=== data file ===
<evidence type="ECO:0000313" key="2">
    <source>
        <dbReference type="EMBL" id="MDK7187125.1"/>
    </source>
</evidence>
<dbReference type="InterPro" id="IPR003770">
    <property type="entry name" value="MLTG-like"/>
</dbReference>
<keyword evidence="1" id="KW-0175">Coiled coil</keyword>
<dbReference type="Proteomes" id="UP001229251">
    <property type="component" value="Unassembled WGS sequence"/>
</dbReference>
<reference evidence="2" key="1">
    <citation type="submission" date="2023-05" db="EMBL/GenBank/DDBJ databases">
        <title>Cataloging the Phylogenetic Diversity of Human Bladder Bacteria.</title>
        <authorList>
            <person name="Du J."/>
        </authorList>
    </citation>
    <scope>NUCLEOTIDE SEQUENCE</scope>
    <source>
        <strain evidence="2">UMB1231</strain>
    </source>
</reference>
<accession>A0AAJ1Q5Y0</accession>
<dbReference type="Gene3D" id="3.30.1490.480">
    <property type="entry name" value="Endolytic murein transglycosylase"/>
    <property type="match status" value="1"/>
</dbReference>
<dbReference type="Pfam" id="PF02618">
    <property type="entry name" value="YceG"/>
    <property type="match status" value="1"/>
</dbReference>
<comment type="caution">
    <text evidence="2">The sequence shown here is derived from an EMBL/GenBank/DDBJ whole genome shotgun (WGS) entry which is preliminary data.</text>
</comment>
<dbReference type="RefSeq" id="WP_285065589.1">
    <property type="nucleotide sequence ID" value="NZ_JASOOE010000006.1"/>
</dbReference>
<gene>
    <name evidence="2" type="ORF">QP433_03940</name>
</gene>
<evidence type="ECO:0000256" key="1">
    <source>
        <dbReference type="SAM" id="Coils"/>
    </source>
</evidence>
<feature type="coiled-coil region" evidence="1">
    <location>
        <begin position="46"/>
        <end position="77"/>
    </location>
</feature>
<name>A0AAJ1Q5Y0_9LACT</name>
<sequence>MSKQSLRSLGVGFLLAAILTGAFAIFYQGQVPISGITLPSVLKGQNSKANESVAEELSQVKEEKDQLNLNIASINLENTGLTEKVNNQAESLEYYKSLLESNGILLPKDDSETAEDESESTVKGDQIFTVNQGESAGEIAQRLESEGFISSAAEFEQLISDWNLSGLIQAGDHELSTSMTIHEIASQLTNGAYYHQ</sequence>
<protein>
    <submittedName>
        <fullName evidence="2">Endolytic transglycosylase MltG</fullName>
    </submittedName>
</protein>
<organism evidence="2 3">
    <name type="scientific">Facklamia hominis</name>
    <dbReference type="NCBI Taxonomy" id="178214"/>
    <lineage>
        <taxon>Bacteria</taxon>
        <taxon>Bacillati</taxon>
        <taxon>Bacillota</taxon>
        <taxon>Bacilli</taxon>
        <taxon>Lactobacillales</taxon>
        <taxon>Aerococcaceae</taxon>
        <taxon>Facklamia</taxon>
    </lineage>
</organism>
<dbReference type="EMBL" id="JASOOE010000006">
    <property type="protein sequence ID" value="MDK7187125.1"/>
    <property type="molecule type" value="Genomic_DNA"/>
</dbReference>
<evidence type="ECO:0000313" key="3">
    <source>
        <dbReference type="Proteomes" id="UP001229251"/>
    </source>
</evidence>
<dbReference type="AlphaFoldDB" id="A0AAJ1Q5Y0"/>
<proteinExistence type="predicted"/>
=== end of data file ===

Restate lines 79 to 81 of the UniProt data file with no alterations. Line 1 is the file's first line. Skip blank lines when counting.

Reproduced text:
    <source>
        <dbReference type="Proteomes" id="UP001229251"/>
    </source>